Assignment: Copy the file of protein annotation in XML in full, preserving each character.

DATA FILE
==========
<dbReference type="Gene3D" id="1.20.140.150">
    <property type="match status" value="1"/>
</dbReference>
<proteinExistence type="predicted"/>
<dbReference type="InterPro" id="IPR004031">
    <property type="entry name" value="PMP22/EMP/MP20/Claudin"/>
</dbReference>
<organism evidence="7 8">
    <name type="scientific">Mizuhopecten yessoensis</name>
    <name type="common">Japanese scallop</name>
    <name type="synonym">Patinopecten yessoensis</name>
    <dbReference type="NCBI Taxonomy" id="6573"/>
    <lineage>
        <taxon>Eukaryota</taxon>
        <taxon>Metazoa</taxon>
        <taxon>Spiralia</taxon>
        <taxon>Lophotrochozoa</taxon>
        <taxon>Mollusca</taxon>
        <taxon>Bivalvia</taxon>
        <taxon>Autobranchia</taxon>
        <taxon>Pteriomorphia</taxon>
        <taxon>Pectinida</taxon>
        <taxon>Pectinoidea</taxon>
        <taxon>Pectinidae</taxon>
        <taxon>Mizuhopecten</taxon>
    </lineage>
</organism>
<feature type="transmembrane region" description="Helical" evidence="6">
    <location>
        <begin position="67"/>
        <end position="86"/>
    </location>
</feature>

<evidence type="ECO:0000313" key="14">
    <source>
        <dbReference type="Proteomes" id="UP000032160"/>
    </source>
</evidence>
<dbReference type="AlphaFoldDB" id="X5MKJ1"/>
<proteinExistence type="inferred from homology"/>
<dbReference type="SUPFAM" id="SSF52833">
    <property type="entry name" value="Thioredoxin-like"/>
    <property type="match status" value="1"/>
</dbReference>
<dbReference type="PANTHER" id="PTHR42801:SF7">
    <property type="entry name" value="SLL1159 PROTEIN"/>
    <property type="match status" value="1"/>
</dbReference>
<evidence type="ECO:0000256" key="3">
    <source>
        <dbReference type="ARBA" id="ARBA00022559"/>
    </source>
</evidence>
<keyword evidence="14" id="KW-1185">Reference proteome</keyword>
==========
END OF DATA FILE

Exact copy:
<dbReference type="Gene3D" id="1.20.140.150">
    <property type="match status" value="1"/>
</dbReference>
<proteinExistence type="predicted"/>
<dbReference type="InterPro" id="IPR004031">
    <property type="entry name" value="PMP22/EMP/MP20/Claudin"/>
</dbReference>
<organism evidence="7 8">
    <name type="scientific">Mizuhopecten yessoensis</name>
    <name type="common">Japanese scallop</name>
    <name type="synonym">Patinopecten yessoensis</name>
    <dbReference type="NCBI Taxonomy" id="6573"/>
    <lineage>
        <taxon>Eukaryota</taxon>
        <taxon>Metazoa</taxon>
        <taxon>Spiralia</taxon>
        <taxon>Lophotrochozoa</taxon>
        <taxon>Mollusca</taxon>
        <taxon>Bivalvia</taxon>
        <taxon>Autobranchia</taxon>
        <taxon>Pteriomorphia</taxon>
        <taxon>Pectinida</taxon>
        <taxon>Pectinoidea</taxon>
        <taxon>Pectinidae</taxon>
        <taxon>Mizuhopecten</taxon>
    </lineage>
</organism>
<feature type="transmembrane region" description="Helical" evidence="6">
    <location>
        <begin position="67"/>
        <end position="86"/>
    </location>
</feature>

<evidence type="ECO:0000313" key="14">
    <source>
        <dbReference type="Proteomes" id="UP000032160"/>
    </source>
</evidence>
<dbReference type="AlphaFoldDB" id="X5MKJ1"/>
<proteinExistence type="inferred from homology"/>
<dbReference type="SUPFAM" id="SSF52833">
    <property type="entry name" value="Thioredoxin-like"/>
    <property type="match status" value="1"/>
</dbReference>
<dbReference type="PANTHER" id="PTHR42801:SF7">
    <property type="entry name" value="SLL1159 PROTEIN"/>
    <property type="match status" value="1"/>
</dbReference>
<evidence type="ECO:0000256" key="3">
    <source>
        <dbReference type="ARBA" id="ARBA00022559"/>
    </source>
</evidence>
<keyword evidence="14" id="KW-1185">Reference proteome</keyword>